Bank Regulators Form Group in Response To Cyberattacks in Financial Sector

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By Jeff Bater  


Leading financial regulators have formed a working group to address the growing sophistication of cyberattacks.

The Federal Financial Institutions Examination Council (FFIEC) June 6 announced the formation of a working group to promote coordination across the federal and state banking regulatory agencies on critical infrastructure and cybersecurity issues.

The Cybersecurity and Critical Infrastructure Working Group will enhance communication among the FFIEC member agencies and build on existing efforts to strengthen the activities of other interagency and private sector groups, such as the FFIEC Information Technology Subcommittee of the Task Force on Supervision, the Financial and Banking Information Infrastructure Committee, the Financial Services Sector Coordinating Council, and the Financial Services Information Sharing and Analysis Center.

“These efforts are important in light of the growing sophistication and volume of cyberattacks and the global importance of critical financial infrastructure,” the FFIEC said.

The regulators that are part of the FFIEC include the Federal Reserve, the Federal Deposit Insurance Corporation, the Office of the Comptroller of the Currency, the National Credit Union Administration, and the Consumer Financial Protection Bureau.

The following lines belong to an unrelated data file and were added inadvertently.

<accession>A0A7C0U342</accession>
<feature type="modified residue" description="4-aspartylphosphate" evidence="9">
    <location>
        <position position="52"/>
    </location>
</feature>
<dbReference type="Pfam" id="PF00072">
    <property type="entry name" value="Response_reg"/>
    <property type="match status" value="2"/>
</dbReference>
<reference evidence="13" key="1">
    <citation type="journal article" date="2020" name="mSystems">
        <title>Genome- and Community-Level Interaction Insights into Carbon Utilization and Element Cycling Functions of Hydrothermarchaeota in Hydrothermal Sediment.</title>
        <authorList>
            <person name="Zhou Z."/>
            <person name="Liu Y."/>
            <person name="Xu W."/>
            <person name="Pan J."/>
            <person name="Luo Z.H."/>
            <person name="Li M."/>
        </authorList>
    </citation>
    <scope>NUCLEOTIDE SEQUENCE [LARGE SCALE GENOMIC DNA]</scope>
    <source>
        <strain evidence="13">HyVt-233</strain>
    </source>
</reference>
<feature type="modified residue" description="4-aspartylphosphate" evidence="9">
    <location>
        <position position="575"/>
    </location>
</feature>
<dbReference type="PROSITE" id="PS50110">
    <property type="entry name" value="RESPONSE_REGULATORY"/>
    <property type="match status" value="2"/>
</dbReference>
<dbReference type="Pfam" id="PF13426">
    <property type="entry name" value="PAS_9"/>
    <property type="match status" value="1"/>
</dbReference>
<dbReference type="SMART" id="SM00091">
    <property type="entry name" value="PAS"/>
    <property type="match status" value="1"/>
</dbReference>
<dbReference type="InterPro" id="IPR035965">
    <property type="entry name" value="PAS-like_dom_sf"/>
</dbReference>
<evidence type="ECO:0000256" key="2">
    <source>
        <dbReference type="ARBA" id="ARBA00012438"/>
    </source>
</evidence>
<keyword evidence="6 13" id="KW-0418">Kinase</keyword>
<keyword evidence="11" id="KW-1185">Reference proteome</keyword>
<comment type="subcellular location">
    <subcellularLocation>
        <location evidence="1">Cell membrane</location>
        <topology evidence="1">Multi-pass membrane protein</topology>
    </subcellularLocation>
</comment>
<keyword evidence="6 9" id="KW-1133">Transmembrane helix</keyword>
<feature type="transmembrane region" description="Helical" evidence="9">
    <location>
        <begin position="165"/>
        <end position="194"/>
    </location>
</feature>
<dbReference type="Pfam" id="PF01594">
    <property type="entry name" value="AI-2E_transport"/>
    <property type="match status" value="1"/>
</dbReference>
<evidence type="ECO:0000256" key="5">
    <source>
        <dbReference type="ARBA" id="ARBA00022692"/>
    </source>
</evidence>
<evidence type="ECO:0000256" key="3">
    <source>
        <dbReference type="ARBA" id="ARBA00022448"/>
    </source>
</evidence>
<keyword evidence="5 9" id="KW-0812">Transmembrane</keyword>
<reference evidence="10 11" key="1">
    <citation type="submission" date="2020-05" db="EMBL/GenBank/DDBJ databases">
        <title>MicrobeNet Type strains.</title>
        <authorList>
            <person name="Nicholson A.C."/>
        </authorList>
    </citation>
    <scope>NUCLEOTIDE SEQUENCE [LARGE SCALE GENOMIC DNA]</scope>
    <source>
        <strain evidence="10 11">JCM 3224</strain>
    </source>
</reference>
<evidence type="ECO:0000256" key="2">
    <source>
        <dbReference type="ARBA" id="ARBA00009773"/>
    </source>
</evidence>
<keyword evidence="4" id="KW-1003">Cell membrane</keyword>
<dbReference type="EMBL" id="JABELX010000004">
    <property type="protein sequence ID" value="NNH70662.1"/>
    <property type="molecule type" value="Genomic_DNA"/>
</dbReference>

Fed Governor Warns of Hackers

Fed Governor Sarah Bloom Raskin sounded a warning in a February speech about hackers (41 PRA, 3/1/13).

She suggested banks face reputation damage at the hands of computer hackers, and that cyberattacks on banks are occurring with increasing frequency, affecting their customers.

“This cybersecurity threat is increasing at a time when more and more bank customers depend on electronic and mobile banking,” Raskin said. “Workers are using their own laptops and smart phones or working remotely from home computers, and this increases the entry points to the systems that need to be protected. In addition, customers and vendors are linking their systems, enhancing efficiency, but also creating more opportunities for potential intrusions. But even beyond the potential theft of data and disruption of service, cyberattacks can represent significant reputational risk because they have the potential to create dissatisfaction among many customers or, even more chilling, total loss of consumer confidence.”


The FFIEC news release is viewable at

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